Set to host its inaugural auction on Saturday, Blanton’s Auction House is the passion project of proprietor Jeff Blanton.
Having set up shop inside a Laurinburg landmark, the former Rocker’s Roller Dome, Blanton’s has the capacity to seat nearly 200 patrons, with standing room for many more. In the past month and a half Blanton and crews of hired workers have worked to rehabilitate the structure, which Blanton says was in “bad shape” when he leased it earlier this year.
“The size and shape of the building were perfect, even though the inside, especially, needed cleaning,” said Blanton.
In addition to cleaning, some remodeling was also done in the spacious building. Walls have been removed to give the interior a cavernous quality.
“It’s about triple the size of my former building,” said Blanton, who recently owned a similar auction house in Rockingham.
According to zoning officials, Blanton’s Auction house will be a unique business in the recent history of the Scotland County.
“With this economy, an auction house is a good place to find value for your money,” said Blanton, who also emphasizes the importance of “not having to worry about owing anybody on big ticket items.”
“You can find great value on big things, including furniture, and it’s all without using credit,” said Blanton, whose business accepts only cash and “approved checks.”
The most popular auction house items typically are antique furniture, said Blanton.
Blanton supplies almost 70-percent of the stock at the auction himself, with the rest coming from consignment (which Blanton receives 20-percent of the sale price for).
“I buy storage units and use their contents as supply,” said Blanton, who first got into the business of looking for storage unit deals three years ago.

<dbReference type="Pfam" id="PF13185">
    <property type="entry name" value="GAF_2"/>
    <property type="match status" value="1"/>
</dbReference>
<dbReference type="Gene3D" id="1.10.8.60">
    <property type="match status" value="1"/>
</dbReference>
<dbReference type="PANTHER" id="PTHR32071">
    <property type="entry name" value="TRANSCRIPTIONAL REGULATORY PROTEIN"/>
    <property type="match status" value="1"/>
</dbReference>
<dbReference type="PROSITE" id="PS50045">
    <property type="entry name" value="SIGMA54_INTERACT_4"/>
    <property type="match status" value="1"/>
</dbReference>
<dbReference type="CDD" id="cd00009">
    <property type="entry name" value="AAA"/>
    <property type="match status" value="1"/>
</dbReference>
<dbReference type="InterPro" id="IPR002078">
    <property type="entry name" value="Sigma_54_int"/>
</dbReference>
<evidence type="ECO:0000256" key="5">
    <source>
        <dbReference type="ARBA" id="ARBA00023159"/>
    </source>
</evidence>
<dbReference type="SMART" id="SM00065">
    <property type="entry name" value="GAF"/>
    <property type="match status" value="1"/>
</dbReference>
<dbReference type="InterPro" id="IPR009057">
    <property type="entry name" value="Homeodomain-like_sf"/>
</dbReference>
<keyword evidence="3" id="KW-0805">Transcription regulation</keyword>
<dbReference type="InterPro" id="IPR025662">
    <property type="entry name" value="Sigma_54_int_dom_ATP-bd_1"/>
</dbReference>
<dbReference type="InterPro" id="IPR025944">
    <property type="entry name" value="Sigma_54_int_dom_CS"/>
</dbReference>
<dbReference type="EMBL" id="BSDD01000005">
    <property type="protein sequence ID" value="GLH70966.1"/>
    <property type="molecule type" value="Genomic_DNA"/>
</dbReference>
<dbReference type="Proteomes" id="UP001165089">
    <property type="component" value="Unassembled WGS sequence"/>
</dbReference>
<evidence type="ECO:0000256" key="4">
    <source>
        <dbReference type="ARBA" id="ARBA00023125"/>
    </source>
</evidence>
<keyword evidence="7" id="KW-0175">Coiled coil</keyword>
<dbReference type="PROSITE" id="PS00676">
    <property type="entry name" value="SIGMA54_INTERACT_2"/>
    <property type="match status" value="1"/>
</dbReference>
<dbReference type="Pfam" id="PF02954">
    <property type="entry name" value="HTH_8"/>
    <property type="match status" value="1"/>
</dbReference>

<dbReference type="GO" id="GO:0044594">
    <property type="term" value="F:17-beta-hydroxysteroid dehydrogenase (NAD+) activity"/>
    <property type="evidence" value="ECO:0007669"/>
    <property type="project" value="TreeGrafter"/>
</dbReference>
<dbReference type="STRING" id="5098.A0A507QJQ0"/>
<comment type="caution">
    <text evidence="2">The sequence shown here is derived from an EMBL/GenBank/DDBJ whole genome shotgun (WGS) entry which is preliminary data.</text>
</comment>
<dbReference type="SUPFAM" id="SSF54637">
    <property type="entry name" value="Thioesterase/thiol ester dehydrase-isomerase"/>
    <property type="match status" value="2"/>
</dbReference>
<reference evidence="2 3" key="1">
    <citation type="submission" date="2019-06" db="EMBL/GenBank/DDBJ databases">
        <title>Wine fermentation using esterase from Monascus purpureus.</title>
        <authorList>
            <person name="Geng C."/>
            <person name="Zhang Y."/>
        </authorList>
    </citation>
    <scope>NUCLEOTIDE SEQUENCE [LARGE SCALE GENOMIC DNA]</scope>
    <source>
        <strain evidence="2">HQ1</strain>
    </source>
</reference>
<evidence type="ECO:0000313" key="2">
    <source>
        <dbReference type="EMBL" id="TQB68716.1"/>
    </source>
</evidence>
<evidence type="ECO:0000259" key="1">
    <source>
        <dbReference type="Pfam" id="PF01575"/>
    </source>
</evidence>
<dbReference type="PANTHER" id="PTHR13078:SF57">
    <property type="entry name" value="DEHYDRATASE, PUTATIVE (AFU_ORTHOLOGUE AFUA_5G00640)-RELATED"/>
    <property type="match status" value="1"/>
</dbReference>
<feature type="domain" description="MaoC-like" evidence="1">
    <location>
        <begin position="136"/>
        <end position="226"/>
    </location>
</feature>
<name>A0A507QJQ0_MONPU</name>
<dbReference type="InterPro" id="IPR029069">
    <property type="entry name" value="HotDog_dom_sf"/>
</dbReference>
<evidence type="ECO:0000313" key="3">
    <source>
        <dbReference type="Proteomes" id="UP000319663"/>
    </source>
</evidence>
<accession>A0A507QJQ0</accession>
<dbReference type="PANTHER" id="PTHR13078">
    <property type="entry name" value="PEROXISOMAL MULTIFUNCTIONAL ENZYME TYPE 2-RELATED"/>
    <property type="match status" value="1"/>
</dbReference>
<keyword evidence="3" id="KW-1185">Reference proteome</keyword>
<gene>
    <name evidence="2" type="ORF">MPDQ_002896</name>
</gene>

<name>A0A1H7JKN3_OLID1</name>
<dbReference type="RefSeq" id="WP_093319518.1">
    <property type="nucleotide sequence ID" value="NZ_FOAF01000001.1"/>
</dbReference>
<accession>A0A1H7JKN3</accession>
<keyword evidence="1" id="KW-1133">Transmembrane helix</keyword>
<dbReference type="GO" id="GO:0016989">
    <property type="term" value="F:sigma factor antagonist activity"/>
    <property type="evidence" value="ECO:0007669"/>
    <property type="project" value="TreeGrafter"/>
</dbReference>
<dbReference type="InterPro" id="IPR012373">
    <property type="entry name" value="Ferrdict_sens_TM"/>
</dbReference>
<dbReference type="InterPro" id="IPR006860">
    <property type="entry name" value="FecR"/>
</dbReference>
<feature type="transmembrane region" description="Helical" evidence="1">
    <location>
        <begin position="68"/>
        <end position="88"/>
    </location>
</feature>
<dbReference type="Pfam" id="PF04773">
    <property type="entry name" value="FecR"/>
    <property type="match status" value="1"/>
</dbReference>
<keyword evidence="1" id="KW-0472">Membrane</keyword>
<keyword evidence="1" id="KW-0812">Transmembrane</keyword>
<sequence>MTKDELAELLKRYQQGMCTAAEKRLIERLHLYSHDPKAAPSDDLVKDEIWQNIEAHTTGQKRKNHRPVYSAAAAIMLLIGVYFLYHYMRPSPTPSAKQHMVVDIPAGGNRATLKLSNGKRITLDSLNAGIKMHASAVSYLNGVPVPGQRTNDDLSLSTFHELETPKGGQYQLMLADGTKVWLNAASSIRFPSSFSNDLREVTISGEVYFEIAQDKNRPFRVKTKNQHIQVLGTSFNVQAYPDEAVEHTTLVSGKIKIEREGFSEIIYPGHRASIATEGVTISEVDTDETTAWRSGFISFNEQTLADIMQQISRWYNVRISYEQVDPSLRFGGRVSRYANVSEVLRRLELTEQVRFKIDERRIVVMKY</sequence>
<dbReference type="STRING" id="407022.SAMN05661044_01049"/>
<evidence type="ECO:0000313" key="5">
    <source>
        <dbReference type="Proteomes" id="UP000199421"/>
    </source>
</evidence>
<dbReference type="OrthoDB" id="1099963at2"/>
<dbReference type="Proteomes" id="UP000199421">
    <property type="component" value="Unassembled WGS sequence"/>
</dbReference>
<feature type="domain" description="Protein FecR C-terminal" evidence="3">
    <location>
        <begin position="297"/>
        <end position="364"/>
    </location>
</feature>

“I loved it,” said Blanton, who works regularly as a plumbing contractor.
“Then I really got into auctions,” said Blanton. “The appeal of auction houses is not only getting a good deal, but also it gets your competitive juices flowing.”
Blanton expects that many first time auction-goers will be hooked after attending this weekend.
“They will come in and bid on something and maybe be a little too slow and miss out on it, and they’ll say ‘I’ll never let that happen again’ and come back next time.”
“I would also like to make sure that people know that this will be strictly a family atmosphere, with no smoking and no punks running around,” said Blanton. ID is required to register to bid at the door, and all attendees will be assigned a number for use at later auctions.
Blanton’s biggest thrill this weekend, outside of what he calls “anxious anticipation”, will be having the help of his three daughters and wife. Blanton’s wife, Tammy, works as a nurse for first health. His three grown daughters will be in Laurinburg to help with the opening. “It will be great to be together for this,” said Blanton.
“But I won’t be at ease until the auctioneer starts on Saturday,” said Blanton.
For the remainder of this month Blanton’s will host auctions every Saturday, with the goal of opening its doors every Thursday and Saturday by July.
In addition to three automobiles, there will also be customized golf carts, antique furniture and appliances, “and many, many other quality items that we test first” in the house on Saturday, said Blanton.
Blanton’s is located at the site of the old Rocker’s Roller Dome, across from the cinema. It will open to the public for the first time at 7 p.m. on Saturday.